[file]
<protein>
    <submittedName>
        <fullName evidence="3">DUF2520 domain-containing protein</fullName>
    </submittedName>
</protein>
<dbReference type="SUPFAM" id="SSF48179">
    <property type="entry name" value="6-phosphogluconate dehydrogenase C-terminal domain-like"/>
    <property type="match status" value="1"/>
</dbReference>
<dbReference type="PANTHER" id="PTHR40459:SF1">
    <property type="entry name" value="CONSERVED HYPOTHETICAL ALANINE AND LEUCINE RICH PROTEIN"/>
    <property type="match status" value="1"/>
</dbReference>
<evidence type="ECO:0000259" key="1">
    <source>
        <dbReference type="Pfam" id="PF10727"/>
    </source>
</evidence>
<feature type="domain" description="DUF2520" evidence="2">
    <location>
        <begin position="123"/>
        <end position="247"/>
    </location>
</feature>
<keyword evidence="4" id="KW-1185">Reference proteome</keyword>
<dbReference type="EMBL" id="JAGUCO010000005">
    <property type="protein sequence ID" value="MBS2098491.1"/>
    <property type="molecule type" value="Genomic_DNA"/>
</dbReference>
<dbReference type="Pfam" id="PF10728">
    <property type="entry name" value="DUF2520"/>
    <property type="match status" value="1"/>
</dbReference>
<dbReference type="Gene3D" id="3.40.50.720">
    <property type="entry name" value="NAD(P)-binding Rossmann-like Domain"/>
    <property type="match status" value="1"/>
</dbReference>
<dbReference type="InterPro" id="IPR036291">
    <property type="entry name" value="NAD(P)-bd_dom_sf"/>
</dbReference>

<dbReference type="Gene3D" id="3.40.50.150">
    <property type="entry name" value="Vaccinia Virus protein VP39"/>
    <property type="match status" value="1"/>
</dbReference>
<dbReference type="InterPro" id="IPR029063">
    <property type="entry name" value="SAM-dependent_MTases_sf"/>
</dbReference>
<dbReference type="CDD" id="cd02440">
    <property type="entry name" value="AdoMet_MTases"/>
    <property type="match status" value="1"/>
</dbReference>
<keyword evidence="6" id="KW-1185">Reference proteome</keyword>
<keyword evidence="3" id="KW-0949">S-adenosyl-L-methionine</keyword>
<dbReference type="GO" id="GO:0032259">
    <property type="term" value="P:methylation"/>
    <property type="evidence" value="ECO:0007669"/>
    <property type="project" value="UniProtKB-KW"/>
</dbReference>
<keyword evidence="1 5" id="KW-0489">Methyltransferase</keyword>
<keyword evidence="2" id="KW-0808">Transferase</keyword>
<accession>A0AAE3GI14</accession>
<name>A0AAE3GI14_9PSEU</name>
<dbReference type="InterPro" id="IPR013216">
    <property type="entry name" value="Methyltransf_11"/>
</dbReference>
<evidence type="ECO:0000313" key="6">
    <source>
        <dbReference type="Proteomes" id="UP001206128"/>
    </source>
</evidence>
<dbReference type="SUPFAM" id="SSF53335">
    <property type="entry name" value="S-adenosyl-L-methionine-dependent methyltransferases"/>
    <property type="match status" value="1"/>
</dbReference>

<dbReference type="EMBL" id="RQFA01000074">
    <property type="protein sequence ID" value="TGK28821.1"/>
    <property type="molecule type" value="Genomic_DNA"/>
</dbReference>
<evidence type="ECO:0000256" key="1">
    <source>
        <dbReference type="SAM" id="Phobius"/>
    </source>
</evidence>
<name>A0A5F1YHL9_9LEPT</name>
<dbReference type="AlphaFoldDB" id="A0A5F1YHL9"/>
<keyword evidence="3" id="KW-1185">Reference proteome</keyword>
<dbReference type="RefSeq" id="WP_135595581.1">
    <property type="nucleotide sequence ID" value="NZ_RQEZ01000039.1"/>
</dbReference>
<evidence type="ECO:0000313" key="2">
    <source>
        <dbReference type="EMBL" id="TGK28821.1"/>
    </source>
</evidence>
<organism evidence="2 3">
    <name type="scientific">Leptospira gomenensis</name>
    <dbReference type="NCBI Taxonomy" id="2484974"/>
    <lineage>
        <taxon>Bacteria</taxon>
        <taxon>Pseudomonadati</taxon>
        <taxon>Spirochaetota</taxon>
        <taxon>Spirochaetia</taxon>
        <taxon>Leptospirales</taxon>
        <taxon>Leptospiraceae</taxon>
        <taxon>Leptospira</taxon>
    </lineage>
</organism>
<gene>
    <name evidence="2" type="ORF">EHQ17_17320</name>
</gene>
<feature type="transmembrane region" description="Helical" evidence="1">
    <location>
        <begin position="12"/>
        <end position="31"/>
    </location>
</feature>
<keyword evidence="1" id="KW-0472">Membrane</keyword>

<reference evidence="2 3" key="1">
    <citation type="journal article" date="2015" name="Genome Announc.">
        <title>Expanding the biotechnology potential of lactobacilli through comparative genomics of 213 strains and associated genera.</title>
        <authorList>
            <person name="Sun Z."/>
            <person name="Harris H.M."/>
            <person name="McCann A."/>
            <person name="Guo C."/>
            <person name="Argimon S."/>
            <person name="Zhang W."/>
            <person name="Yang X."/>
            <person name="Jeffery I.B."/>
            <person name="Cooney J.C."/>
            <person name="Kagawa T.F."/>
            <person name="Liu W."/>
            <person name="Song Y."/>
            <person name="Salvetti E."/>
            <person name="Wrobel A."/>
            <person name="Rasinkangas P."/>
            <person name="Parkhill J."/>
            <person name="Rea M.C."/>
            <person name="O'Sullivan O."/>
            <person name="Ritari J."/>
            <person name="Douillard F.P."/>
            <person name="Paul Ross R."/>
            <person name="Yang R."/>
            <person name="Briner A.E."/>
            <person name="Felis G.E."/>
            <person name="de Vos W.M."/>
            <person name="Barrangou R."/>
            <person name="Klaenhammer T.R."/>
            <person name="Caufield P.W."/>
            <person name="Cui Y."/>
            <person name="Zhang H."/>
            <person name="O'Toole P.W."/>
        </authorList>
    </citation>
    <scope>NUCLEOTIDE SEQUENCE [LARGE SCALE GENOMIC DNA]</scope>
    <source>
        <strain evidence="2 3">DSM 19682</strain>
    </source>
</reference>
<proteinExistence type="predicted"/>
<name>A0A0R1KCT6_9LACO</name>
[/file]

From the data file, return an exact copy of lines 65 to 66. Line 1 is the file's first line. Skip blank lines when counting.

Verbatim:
</dbReference>
<evidence type="ECO:0000313" key="6">